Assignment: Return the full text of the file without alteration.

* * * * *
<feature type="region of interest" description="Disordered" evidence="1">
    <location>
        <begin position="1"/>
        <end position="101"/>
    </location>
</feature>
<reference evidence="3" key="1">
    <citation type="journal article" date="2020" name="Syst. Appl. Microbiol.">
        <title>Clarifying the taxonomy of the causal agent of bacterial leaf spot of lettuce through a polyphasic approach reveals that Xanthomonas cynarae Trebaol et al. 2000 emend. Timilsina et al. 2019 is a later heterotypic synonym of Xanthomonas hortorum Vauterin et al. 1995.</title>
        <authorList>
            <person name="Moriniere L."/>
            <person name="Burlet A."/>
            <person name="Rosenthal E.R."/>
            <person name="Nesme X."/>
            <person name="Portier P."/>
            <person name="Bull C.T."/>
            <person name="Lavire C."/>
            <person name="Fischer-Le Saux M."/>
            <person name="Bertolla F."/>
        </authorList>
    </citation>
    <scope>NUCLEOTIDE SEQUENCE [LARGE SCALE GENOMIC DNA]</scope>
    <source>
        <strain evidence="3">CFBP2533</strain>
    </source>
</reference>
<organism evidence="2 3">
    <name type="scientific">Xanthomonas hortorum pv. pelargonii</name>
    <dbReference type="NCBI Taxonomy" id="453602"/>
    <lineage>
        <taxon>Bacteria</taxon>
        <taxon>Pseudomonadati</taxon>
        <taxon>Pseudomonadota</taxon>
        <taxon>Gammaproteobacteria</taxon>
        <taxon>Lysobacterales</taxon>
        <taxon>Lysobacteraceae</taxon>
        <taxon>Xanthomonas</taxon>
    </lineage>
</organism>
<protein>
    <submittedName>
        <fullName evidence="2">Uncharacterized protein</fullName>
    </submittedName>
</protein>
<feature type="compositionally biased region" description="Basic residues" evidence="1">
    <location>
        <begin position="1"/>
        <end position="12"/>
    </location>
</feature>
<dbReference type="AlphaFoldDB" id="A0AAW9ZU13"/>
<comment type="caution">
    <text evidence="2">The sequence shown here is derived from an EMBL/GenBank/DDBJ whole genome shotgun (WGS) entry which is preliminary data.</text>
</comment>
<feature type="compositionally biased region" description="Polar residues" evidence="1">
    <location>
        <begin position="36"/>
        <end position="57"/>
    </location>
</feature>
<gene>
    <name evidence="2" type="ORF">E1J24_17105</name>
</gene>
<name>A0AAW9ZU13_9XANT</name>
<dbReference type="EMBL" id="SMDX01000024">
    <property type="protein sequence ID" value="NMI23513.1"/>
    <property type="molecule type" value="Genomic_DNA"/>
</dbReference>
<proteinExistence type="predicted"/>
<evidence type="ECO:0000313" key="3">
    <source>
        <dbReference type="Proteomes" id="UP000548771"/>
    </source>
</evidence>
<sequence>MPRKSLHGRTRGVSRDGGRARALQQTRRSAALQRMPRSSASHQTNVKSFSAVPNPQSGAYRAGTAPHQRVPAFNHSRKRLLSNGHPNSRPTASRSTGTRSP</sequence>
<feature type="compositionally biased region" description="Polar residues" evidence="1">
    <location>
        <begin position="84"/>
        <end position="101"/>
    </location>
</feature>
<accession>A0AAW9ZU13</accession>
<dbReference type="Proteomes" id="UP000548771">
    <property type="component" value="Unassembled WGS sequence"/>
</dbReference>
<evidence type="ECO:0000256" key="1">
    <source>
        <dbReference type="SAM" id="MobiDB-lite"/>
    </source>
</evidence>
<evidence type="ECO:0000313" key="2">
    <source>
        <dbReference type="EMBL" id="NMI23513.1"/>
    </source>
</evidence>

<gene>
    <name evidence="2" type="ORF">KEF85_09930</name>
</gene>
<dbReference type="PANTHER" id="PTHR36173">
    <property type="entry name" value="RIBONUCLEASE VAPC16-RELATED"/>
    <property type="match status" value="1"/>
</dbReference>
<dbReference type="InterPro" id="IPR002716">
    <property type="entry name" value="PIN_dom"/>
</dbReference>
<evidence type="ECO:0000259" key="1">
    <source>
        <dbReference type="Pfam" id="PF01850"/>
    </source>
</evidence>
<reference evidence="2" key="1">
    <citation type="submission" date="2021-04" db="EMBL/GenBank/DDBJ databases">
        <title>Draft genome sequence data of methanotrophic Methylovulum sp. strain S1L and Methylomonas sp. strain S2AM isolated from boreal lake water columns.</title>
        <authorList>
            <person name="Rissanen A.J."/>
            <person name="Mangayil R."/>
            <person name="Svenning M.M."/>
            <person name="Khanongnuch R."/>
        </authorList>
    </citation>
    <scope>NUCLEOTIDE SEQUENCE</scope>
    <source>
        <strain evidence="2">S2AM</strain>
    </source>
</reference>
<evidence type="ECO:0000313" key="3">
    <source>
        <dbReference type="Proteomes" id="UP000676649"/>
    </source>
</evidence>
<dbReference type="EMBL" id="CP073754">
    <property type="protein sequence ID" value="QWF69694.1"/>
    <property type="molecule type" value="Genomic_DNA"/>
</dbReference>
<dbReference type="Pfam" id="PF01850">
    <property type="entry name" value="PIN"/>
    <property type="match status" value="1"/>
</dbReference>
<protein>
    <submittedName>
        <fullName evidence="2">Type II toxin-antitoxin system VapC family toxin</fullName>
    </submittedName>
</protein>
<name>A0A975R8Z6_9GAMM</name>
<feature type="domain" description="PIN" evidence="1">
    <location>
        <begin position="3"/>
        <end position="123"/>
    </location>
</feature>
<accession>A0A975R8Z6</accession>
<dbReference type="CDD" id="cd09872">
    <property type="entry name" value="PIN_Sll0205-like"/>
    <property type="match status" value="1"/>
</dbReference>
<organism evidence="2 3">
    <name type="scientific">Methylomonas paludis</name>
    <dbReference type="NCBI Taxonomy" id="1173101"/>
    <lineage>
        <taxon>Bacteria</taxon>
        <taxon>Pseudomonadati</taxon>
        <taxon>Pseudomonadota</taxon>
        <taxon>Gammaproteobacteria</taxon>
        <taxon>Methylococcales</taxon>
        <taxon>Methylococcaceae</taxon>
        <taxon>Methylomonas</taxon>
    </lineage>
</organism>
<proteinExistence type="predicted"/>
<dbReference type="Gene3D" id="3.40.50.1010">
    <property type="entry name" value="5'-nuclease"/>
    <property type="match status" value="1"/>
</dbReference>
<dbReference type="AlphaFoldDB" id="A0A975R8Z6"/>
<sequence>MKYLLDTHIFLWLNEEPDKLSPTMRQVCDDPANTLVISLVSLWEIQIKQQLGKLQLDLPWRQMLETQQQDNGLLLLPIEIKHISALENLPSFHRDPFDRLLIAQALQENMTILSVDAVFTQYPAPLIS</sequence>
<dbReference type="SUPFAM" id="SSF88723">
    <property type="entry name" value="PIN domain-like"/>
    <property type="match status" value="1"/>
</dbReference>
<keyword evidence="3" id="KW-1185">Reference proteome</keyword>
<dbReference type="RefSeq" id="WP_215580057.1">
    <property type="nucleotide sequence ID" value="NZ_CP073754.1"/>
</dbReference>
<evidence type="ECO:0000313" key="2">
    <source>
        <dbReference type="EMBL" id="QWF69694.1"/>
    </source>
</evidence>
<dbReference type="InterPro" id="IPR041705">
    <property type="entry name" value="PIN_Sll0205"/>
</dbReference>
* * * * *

<feature type="region of interest" description="Disordered" evidence="1">
    <location>
        <begin position="1"/>
        <end position="101"/>
    </location>
</feature>
<reference evidence="3" key="1">
    <citation type="journal article" date="2020" name="Syst. Appl. Microbiol.">
        <title>Clarifying the taxonomy of the causal agent of bacterial leaf spot of lettuce through a polyphasic approach reveals that Xanthomonas cynarae Trebaol et al. 2000 emend. Timilsina et al. 2019 is a later heterotypic synonym of Xanthomonas hortorum Vauterin et al. 1995.</title>
        <authorList>
            <person name="Moriniere L."/>
            <person name="Burlet A."/>
            <person name="Rosenthal E.R."/>
            <person name="Nesme X."/>
            <person name="Portier P."/>
            <person name="Bull C.T."/>
            <person name="Lavire C."/>
            <person name="Fischer-Le Saux M."/>
            <person name="Bertolla F."/>
        </authorList>
    </citation>
    <scope>NUCLEOTIDE SEQUENCE [LARGE SCALE GENOMIC DNA]</scope>
    <source>
        <strain evidence="3">CFBP2533</strain>
    </source>
</reference>
<organism evidence="2 3">
    <name type="scientific">Xanthomonas hortorum pv. pelargonii</name>
    <dbReference type="NCBI Taxonomy" id="453602"/>
    <lineage>
        <taxon>Bacteria</taxon>
        <taxon>Pseudomonadati</taxon>
        <taxon>Pseudomonadota</taxon>
        <taxon>Gammaproteobacteria</taxon>
        <taxon>Lysobacterales</taxon>
        <taxon>Lysobacteraceae</taxon>
        <taxon>Xanthomonas</taxon>
    </lineage>
</organism>
<protein>
    <submittedName>
        <fullName evidence="2">Uncharacterized protein</fullName>
    </submittedName>
</protein>
<feature type="compositionally biased region" description="Basic residues" evidence="1">
    <location>
        <begin position="1"/>
        <end position="12"/>
    </location>
</feature>
<dbReference type="AlphaFoldDB" id="A0AAW9ZU13"/>
<comment type="caution">
    <text evidence="2">The sequence shown here is derived from an EMBL/GenBank/DDBJ whole genome shotgun (WGS) entry which is preliminary data.</text>
</comment>
<feature type="compositionally biased region" description="Polar residues" evidence="1">
    <location>
        <begin position="36"/>
        <end position="57"/>
    </location>
</feature>
<gene>
    <name evidence="2" type="ORF">E1J24_17105</name>
</gene>
<name>A0AAW9ZU13_9XANT</name>
<dbReference type="EMBL" id="SMDX01000024">
    <property type="protein sequence ID" value="NMI23513.1"/>
    <property type="molecule type" value="Genomic_DNA"/>
</dbReference>
<proteinExistence type="predicted"/>
<evidence type="ECO:0000313" key="3">
    <source>
        <dbReference type="Proteomes" id="UP000548771"/>
    </source>
</evidence>
<sequence>MPRKSLHGRTRGVSRDGGRARALQQTRRSAALQRMPRSSASHQTNVKSFSAVPNPQSGAYRAGTAPHQRVPAFNHSRKRLLSNGHPNSRPTASRSTGTRSP</sequence>
<feature type="compositionally biased region" description="Polar residues" evidence="1">
    <location>
        <begin position="84"/>
        <end position="101"/>
    </location>
</feature>
<accession>A0AAW9ZU13</accession>
<dbReference type="Proteomes" id="UP000548771">
    <property type="component" value="Unassembled WGS sequence"/>
</dbReference>
<evidence type="ECO:0000256" key="1">
    <source>
        <dbReference type="SAM" id="MobiDB-lite"/>
    </source>
</evidence>
<evidence type="ECO:0000313" key="2">
    <source>
        <dbReference type="EMBL" id="NMI23513.1"/>
    </source>
</evidence>

<gene>
    <name evidence="2" type="ORF">KEF85_09930</name>
</gene>
<dbReference type="PANTHER" id="PTHR36173">
    <property type="entry name" value="RIBONUCLEASE VAPC16-RELATED"/>
    <property type="match status" value="1"/>
</dbReference>
<dbReference type="InterPro" id="IPR002716">
    <property type="entry name" value="PIN_dom"/>
</dbReference>
<evidence type="ECO:0000259" key="1">
    <source>
        <dbReference type="Pfam" id="PF01850"/>
    </source>
</evidence>
<reference evidence="2" key="1">
    <citation type="submission" date="2021-04" db="EMBL/GenBank/DDBJ databases">
        <title>Draft genome sequence data of methanotrophic Methylovulum sp. strain S1L and Methylomonas sp. strain S2AM isolated from boreal lake water columns.</title>
        <authorList>
            <person name="Rissanen A.J."/>
            <person name="Mangayil R."/>
            <person name="Svenning M.M."/>
            <person name="Khanongnuch R."/>
        </authorList>
    </citation>
    <scope>NUCLEOTIDE SEQUENCE</scope>
    <source>
        <strain evidence="2">S2AM</strain>
    </source>
</reference>
<evidence type="ECO:0000313" key="3">
    <source>
        <dbReference type="Proteomes" id="UP000676649"/>
    </source>
</evidence>
<dbReference type="EMBL" id="CP073754">
    <property type="protein sequence ID" value="QWF69694.1"/>
    <property type="molecule type" value="Genomic_DNA"/>
</dbReference>
<dbReference type="Pfam" id="PF01850">
    <property type="entry name" value="PIN"/>
    <property type="match status" value="1"/>
</dbReference>
<protein>
    <submittedName>
        <fullName evidence="2">Type II toxin-antitoxin system VapC family toxin</fullName>
    </submittedName>
</protein>
<name>A0A975R8Z6_9GAMM</name>
<feature type="domain" description="PIN" evidence="1">
    <location>
        <begin position="3"/>
        <end position="123"/>
    </location>
</feature>
<accession>A0A975R8Z6</accession>
<dbReference type="CDD" id="cd09872">
    <property type="entry name" value="PIN_Sll0205-like"/>
    <property type="match status" value="1"/>
</dbReference>
<organism evidence="2 3">
    <name type="scientific">Methylomonas paludis</name>
    <dbReference type="NCBI Taxonomy" id="1173101"/>
    <lineage>
        <taxon>Bacteria</taxon>
        <taxon>Pseudomonadati</taxon>
        <taxon>Pseudomonadota</taxon>
        <taxon>Gammaproteobacteria</taxon>
        <taxon>Methylococcales</taxon>
        <taxon>Methylococcaceae</taxon>
        <taxon>Methylomonas</taxon>
    </lineage>
</organism>
<proteinExistence type="predicted"/>
<dbReference type="Gene3D" id="3.40.50.1010">
    <property type="entry name" value="5'-nuclease"/>
    <property type="match status" value="1"/>
</dbReference>
<dbReference type="AlphaFoldDB" id="A0A975R8Z6"/>
<sequence>MKYLLDTHIFLWLNEEPDKLSPTMRQVCDDPANTLVISLVSLWEIQIKQQLGKLQLDLPWRQMLETQQQDNGLLLLPIEIKHISALENLPSFHRDPFDRLLIAQALQENMTILSVDAVFTQYPAPLIS</sequence>
<dbReference type="SUPFAM" id="SSF88723">
    <property type="entry name" value="PIN domain-like"/>
    <property type="match status" value="1"/>
</dbReference>
<keyword evidence="3" id="KW-1185">Reference proteome</keyword>
<dbReference type="RefSeq" id="WP_215580057.1">
    <property type="nucleotide sequence ID" value="NZ_CP073754.1"/>
</dbReference>
<evidence type="ECO:0000313" key="2">
    <source>
        <dbReference type="EMBL" id="QWF69694.1"/>
    </source>
</evidence>
<dbReference type="InterPro" id="IPR041705">
    <property type="entry name" value="PIN_Sll0205"/>
</dbReference>